"A feminist remix is a creative resistance and cultural production that talks back to patriarchy by reworking patriarchal hierarchical systems privileging men. Examples include Barbara Kruger's You are not yourself (1982), We are not what we seem (1988), and Your body is a battleground (1989) Barbara Kruger, Orlan's (1994) Self-Hybridizations Orlan, Evelin Stermitz's remix, Women at War (2010), and Distaff [Ain’t I Redux] (2008) by artist Sian Amoy.
In recent years the concept of the remix has been applied analogously to other media and products. In 2001, the British Channel 4 television program Jaaaaam was produced as a remix of the sketches from the comedy show Jam. In 2003 The Coca-Cola Company released a new version of their soft drink Sprite with tropical flavors under the name Sprite Remix.
Remix production is now often involved in media production as a form of parody. Scary Movie series is famous for its comic remix of various well-known horror movies such as Ring, Scream, and Saw. This form of remix is also used in advertisements, creating parodies of famous movies, TV series, etc. For example, McDonald's published a commercial poster that parodied the movie Dark Knight.
In 1995, Sega released Virtua Fighter Remix (バーチャファイター リミックス/Bāchafaitā rimikkusu) as an update to, just months after of Virtua Fighter release on the Sega Saturn.
Virtua Fighter had been released on the Saturn in a less-than-impressive state. Sega had attempted to make an accurate port of the Sega Model 1 arcade version, and therefore chose to use untextured models and the soundtrack from the arcade machine. However, as the Saturn was incapable of rendering as many polygons on screen as Model 1 hardware, characters looked noticeably worse. Many claim it to be even worse than the Sega 32X version, thanks to the added CD loading time.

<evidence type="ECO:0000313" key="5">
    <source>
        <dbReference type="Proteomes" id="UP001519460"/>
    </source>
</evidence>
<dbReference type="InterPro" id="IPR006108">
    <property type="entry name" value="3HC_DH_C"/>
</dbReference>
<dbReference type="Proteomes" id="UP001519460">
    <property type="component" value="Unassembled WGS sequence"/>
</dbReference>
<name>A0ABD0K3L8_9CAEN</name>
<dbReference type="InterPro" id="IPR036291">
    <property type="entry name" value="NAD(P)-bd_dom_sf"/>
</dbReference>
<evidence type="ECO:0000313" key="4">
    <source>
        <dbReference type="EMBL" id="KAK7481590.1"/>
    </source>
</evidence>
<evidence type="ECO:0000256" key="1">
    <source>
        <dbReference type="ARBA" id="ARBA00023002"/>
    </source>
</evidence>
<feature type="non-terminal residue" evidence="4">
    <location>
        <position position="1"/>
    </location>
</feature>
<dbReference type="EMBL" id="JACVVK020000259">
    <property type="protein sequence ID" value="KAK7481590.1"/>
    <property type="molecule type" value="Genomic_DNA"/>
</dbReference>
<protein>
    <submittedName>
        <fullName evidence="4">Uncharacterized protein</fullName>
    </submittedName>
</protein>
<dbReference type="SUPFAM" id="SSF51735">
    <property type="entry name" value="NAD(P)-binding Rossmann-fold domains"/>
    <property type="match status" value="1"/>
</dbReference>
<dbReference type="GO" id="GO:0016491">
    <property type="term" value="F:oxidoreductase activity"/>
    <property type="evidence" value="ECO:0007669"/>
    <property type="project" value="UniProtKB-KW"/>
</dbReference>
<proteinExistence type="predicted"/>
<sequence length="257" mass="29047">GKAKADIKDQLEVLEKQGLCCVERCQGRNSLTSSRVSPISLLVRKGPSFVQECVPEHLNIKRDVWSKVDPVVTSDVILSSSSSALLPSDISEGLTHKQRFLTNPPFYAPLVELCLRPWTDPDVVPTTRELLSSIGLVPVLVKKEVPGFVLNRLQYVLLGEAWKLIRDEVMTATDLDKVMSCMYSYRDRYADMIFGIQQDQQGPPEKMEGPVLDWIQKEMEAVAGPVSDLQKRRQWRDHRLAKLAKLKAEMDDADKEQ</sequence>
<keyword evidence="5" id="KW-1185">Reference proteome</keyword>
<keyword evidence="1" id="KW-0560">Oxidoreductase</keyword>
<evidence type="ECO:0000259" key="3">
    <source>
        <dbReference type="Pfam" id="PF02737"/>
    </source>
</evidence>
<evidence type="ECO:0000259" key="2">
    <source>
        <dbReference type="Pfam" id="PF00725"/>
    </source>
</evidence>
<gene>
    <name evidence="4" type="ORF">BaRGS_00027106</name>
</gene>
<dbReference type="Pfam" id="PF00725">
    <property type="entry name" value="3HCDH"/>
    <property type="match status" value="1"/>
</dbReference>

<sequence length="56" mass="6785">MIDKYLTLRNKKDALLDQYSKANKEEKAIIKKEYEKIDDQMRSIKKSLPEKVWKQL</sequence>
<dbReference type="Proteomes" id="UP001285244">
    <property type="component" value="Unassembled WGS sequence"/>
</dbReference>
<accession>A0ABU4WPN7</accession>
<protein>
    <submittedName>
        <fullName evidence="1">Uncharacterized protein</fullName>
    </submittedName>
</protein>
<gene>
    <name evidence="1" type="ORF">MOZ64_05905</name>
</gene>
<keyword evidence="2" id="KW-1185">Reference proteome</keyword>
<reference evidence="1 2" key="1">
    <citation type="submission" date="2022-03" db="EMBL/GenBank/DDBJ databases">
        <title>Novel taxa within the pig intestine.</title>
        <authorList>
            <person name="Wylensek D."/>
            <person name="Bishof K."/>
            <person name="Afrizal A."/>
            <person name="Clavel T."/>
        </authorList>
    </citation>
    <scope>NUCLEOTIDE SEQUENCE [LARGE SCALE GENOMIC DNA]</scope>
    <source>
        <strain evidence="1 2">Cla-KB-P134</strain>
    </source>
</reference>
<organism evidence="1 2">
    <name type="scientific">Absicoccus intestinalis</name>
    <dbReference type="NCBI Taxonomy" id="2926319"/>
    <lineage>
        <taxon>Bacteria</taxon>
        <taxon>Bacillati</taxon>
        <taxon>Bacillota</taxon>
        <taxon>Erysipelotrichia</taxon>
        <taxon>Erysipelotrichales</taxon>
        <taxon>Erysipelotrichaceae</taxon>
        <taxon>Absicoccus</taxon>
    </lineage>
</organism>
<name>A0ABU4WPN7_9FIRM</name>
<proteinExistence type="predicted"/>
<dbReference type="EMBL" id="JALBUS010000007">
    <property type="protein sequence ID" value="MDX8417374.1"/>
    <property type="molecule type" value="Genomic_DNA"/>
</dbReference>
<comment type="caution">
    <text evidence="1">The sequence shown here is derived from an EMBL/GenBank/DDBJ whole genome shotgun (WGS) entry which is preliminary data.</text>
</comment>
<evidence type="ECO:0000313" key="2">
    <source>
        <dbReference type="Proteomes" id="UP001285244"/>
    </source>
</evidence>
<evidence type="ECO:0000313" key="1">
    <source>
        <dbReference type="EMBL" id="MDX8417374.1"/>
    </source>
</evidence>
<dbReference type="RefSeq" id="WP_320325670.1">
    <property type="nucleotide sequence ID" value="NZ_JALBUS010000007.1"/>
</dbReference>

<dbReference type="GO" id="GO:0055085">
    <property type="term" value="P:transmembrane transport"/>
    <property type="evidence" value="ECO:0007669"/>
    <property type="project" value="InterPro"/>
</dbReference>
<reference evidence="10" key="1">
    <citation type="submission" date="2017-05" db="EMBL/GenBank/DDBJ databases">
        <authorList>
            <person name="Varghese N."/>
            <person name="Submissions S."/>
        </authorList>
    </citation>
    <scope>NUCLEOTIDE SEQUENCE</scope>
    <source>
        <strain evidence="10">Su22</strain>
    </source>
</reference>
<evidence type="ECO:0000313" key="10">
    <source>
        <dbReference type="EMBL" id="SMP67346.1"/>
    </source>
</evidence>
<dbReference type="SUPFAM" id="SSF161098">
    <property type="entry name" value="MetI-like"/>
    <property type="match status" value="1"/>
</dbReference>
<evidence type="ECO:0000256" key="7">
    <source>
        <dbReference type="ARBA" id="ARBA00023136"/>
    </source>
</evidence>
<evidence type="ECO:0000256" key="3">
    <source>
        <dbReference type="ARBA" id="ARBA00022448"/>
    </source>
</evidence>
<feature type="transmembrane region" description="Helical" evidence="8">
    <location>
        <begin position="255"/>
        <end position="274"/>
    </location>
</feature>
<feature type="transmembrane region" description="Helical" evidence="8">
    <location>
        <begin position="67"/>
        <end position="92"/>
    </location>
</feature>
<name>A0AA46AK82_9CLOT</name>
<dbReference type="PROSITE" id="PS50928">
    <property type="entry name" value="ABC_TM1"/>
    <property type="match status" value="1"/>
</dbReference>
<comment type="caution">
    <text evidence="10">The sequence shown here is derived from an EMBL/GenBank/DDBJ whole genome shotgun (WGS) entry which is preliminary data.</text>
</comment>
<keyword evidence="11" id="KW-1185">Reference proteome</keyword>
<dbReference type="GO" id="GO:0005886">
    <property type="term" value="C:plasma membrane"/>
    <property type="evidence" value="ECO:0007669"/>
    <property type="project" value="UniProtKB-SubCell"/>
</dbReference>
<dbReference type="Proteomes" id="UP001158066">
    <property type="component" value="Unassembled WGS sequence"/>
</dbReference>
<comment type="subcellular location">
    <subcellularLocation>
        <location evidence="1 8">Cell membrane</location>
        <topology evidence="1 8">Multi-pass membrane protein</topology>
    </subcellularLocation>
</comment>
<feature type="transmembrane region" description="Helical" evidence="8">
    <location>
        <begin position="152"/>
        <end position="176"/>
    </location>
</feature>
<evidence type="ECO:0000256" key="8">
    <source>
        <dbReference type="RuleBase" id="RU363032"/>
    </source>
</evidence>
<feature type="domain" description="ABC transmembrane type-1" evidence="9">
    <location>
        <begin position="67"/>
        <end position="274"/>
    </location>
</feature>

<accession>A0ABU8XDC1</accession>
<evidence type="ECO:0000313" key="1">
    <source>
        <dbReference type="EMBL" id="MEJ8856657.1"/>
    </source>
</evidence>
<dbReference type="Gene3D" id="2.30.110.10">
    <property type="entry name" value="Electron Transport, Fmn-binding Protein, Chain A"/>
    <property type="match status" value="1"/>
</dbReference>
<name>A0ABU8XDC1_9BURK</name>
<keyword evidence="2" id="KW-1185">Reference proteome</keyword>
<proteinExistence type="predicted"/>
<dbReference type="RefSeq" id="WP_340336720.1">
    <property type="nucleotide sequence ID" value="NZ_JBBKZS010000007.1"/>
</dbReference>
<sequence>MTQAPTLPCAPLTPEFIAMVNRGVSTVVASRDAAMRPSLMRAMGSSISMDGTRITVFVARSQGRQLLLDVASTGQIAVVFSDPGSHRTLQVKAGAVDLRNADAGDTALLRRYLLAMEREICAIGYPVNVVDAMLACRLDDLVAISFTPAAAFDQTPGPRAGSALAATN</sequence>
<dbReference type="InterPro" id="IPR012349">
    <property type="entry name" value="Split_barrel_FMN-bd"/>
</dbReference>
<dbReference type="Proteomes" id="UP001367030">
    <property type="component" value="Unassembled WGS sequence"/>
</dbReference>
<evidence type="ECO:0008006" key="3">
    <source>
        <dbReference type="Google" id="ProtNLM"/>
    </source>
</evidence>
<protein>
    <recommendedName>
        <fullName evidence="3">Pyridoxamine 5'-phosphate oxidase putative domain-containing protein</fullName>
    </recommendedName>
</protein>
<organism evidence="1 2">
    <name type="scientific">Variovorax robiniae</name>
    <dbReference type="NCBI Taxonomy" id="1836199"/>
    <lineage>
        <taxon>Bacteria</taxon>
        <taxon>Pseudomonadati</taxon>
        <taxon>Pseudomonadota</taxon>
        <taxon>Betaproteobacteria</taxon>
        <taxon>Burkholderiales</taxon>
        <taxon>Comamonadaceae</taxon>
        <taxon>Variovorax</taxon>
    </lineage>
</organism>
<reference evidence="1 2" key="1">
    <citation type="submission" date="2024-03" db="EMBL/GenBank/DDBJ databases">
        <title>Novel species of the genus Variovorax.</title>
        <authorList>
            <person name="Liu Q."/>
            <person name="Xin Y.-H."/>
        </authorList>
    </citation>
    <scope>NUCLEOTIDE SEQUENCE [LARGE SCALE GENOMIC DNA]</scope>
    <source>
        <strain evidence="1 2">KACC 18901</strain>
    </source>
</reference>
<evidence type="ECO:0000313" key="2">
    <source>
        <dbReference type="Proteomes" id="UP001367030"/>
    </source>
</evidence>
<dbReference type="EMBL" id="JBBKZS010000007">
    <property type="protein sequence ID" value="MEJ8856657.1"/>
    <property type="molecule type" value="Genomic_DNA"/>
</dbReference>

Virtua Fighter Remix was created to address many of these flaws. Models have a slightly higher polygon count (though still less than the Model 1 version); they are also texture-mapped, leading to a much more modern-looking game that could effectively compete with the PlayStation. The game also allows players to use the original flat-shaded models.
In the west, a CG Portrait Collection Disc was also included in the Saturn bundle. North American owners would get Virtua Fighter Remix for free if they registered their Saturns, while Japanese customers would later receive a SegaNet compatible version. Sega would also bring Virtua Fighter Remix to Sega Titan Video arcade hardware.
Because remixes may borrow heavily from an existing piece of music (possibly more than one), the issue of intellectual property becomes a concern. The most important question is whether a remixer is free to redistribute his or her work, or whether the remix falls under the category of a derivative work according to, for example, United States copyright law. Of note are open questions concerning the legality of visual works, like the art form of collage, which can be plagued with licensing issues.
There are two obvious extremes with regard to derivative works. If the song is substantively dissimilar in form (for example, it might only borrow a motif which is modified, and be completely different in all other respects), then it may not necessarily be a derivative work (depending on how heavily modified the melody and chord progressions were). On the other hand, if the remixer only changes a few things (for example, the instrument and tempo), then it is clearly a derivative work and subject to the copyrights of the original work's copyright holder.